According to police data, access to the history of conversations, contacts, news and media files is necessary, since most of the crimes are now committed thanks to electronic devices.
Apple quickly reacted to the news of GrayKey and added a limited USB connection protection mode to iOS 11.4.1.
The feature should block an unauthorized connection to the iPhone using the Lightning port. The external connector blocks each connection and data transmission an hour after the phone is locked.
USB Restriction Mode is available in the latest iOS versions under Settings> Face ID (Touch ID) and Passwords> USB Accessories.
Roughly speaking, Apple gives you the opportunity to make sure that your iPhone (or iPad) can not be hacked if law enforcement agencies (or intruders happy) did not have access to your device during the first hour after they stopped.
Why is this important?
The network was skeptical about DriveSaver's announcements, as Apple has emerged as a company with an extremely high level of user data protection.
However, what if the white hackers really have the technical capabilities to unlock the iPhone and access user data?
Apple CEO Tim Cook has often said that privacy is a fundamental human right and that the company will not allow everyone to engage in the privacy of their customers.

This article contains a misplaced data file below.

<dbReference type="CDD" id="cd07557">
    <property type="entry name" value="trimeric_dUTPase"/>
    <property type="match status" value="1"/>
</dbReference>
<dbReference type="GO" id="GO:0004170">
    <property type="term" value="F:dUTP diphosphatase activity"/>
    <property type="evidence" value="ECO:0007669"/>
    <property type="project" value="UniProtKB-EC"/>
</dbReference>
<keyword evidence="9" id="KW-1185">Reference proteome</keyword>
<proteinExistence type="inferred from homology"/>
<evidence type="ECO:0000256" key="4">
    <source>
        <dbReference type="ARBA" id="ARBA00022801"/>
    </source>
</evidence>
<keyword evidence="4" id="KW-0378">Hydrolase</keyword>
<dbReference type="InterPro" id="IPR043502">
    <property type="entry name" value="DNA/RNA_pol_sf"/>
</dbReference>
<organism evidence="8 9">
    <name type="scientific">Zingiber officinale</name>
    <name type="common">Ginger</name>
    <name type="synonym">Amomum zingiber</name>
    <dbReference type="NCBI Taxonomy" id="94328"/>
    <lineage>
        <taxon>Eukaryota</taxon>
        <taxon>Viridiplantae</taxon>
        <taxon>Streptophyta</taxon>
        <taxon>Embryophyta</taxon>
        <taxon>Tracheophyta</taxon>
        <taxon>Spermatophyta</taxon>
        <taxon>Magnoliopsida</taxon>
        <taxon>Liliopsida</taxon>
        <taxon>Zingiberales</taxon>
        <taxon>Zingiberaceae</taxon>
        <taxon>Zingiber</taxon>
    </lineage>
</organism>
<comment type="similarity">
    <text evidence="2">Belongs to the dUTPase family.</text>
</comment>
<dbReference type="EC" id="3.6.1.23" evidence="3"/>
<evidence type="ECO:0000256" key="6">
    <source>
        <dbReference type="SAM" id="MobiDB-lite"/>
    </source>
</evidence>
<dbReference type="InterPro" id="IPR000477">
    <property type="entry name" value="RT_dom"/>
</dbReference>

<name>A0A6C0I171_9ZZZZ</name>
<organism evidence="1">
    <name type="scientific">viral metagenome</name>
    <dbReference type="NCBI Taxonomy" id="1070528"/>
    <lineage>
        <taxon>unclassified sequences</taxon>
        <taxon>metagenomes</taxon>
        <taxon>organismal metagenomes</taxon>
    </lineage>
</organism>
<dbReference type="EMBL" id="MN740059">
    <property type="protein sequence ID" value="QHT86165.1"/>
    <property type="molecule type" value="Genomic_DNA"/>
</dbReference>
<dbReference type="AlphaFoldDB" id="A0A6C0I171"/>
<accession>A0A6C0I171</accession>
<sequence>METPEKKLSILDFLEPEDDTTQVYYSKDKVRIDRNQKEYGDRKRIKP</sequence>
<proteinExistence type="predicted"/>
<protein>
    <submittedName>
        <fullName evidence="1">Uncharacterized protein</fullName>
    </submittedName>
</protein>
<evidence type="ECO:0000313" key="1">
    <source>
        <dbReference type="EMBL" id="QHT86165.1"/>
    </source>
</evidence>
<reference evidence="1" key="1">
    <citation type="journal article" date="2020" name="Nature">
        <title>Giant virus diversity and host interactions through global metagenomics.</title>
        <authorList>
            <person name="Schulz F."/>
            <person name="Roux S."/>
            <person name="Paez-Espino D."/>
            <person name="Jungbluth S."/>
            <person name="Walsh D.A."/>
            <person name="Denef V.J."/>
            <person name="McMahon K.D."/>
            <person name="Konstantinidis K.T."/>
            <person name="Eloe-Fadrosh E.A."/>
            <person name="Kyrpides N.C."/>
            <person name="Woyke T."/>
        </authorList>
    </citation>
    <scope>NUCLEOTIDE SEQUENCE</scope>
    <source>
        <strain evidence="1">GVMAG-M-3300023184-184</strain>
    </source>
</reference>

From the point of view, the cost of DriveSavers, which exceeds the price of Apple's gadgets several times, is quite logical, since the company is questioning the world's most expensive brand.
Can the emergence of such a service affect Apple's global reputation as a smartphone manufacturer that can be entrusted to its accountant? Probably yes, some experts say.
This may be the reason for the discussion of a new stage in the safety of alternative solutions, for example, from the Samsung company Knox, which has not been threatened.
It is also unclear what will happen if DriveSavers is asking FBI for help in one of the next terrorist smartphone cases. Or, any government will require "open" the iPhone, such as human rights activists or opposition leaders.
The fact that such a solution may indicate that it (or some equivalents) may be used by other companies whose security policy may not be as attractive as DriveSavers.
Apple has not yet commented on the news. It is not yet clear whether DriveSavers employees can open their security hole the next time that iOS is upgraded.